Tag Archives: vector illustration

Teaching Science with Art


This fall, I’ve been teaching courses at two universities.  One is a biogeography class – the science of plant and animal distributions.  I find myself drawing pictures on the white board to explain concepts.  I’m a visual learner and I know some of my students are too, so I think it’s helpful sometimes.  I do know that some of the silly little pictures help people remember things because, on exams, the students often reproduce the doodles and give the correct answer.  Some students don’t seem to like the drawings at all though.  I wonder if the sketches make the concepts seem too simple or easy or unrefined.  I would rather the students find the concepts easy than struggle, so I keep drawing and try to ignore the little comments I get from students every now and then.  As a side note, when did it become ok to chide your college professor?

The other class I’m teaching is an art class for wildlife science majors.  In the class, the students learn how to illustrate science concepts using a vector illustration software (we chose Inkscape because (1) I know how to use it, (2) it’s free, and (3) it works on all 3 major operating systems).  In the process, they learn the skills they can also apply to creating their own scientific figures for publication.  The benefit to their coursework is that they really need to understand the concepts in order to illustrate it properly.  The end result of the class isn’t a series of diagrams, as you might imagine, but rather richly colored artistic graphic posters.  Through critiquing their classmates’ work the students also have to draw on their knowledge of other concepts to help their classmates refine their work.  It’s been quite the amazing process.  The science aspect of this class is far greater than I anticipated.  In just a few short weeks, the class will be finished and I am really excited to see the end results.


Open Source Tools for Art + Science

I was thinking about how many software tools I use that are somewhat off the beaten trail and thought I would make a list of the tools I use often.  I thought it might be a good reference so in case I forget to link something later, the information is here.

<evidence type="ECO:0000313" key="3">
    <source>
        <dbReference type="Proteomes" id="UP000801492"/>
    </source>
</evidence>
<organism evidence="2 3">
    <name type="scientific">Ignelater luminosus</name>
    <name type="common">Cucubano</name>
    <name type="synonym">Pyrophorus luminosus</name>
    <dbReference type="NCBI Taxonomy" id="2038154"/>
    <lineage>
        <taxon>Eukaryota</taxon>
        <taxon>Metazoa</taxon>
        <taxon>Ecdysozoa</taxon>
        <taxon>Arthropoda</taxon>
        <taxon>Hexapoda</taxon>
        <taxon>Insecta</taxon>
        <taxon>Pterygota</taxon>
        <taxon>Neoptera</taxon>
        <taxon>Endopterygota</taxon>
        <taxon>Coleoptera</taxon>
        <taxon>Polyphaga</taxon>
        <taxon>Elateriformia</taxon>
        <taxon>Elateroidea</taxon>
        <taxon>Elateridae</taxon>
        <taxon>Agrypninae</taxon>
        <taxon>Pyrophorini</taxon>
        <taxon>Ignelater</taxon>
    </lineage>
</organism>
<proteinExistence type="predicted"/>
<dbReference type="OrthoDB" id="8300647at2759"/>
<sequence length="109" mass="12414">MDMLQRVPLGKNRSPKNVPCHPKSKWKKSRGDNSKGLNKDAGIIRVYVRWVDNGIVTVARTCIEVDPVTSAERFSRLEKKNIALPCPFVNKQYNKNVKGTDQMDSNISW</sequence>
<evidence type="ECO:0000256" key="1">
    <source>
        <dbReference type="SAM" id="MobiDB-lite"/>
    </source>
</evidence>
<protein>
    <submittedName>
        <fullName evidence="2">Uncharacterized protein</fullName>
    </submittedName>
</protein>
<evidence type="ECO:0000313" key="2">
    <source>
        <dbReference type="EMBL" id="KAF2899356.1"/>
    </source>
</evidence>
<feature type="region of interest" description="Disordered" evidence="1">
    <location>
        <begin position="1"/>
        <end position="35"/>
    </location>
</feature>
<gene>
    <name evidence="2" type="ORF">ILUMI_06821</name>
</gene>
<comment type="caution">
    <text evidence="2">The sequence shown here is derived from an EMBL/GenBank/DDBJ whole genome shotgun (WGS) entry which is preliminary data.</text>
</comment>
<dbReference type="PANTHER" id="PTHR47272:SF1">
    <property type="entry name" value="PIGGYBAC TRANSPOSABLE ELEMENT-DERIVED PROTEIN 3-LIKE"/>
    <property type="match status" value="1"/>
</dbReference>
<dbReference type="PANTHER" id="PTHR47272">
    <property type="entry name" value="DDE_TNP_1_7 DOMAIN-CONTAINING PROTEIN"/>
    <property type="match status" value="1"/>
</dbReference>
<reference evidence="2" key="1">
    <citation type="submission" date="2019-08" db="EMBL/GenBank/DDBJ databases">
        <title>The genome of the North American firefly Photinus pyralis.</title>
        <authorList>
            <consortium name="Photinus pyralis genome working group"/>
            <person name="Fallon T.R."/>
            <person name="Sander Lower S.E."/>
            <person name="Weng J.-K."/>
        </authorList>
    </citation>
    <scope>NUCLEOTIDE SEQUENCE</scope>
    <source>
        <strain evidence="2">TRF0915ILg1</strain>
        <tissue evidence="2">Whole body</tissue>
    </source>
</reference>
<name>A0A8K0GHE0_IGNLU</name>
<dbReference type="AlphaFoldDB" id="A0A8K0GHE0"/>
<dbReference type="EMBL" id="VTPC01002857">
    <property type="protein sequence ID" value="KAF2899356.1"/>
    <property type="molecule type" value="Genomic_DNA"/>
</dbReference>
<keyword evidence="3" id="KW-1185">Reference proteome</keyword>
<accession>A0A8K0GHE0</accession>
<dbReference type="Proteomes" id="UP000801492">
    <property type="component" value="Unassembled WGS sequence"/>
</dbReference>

I like using open source tools.  Not only are they free, but I find in many cases that the development and bug fixes go much more quickly in open source projects than in their proprietary cousins.  I’m not a programmer (well, I program in R, but that’s not the same kind of programming as big applications), so I appreciate that others are and that they put their time into these tools and that they do it free of cost.  The following tools come highly recommended by me for use in graphic art, photography, geospatial science, and their intersection – cartography.

  • Quantum GIS – a powerful geographic information system program for spatial analysis and data visualization
  • Inkscape – a vector illustration software similar to Adobe Illustrator (so I’ve heard… never worked with AI myself).
  • Gimp – a raster editor similar to Adobe Photoshop (again, I haven’t worked with Photoshop)
  • XnView – a photo organizer and editor, good for quick fixes and batch processing
  • Hugin – a photo panorama stitching software that I use to stitch my air photos into one scene; works much better on standard panoramas than what I try to get it to do
  • R – Stats software; you can get graphical interfaces for it, but writing scripts isn’t too complicated (and this is coming from a person with a loathing for command line).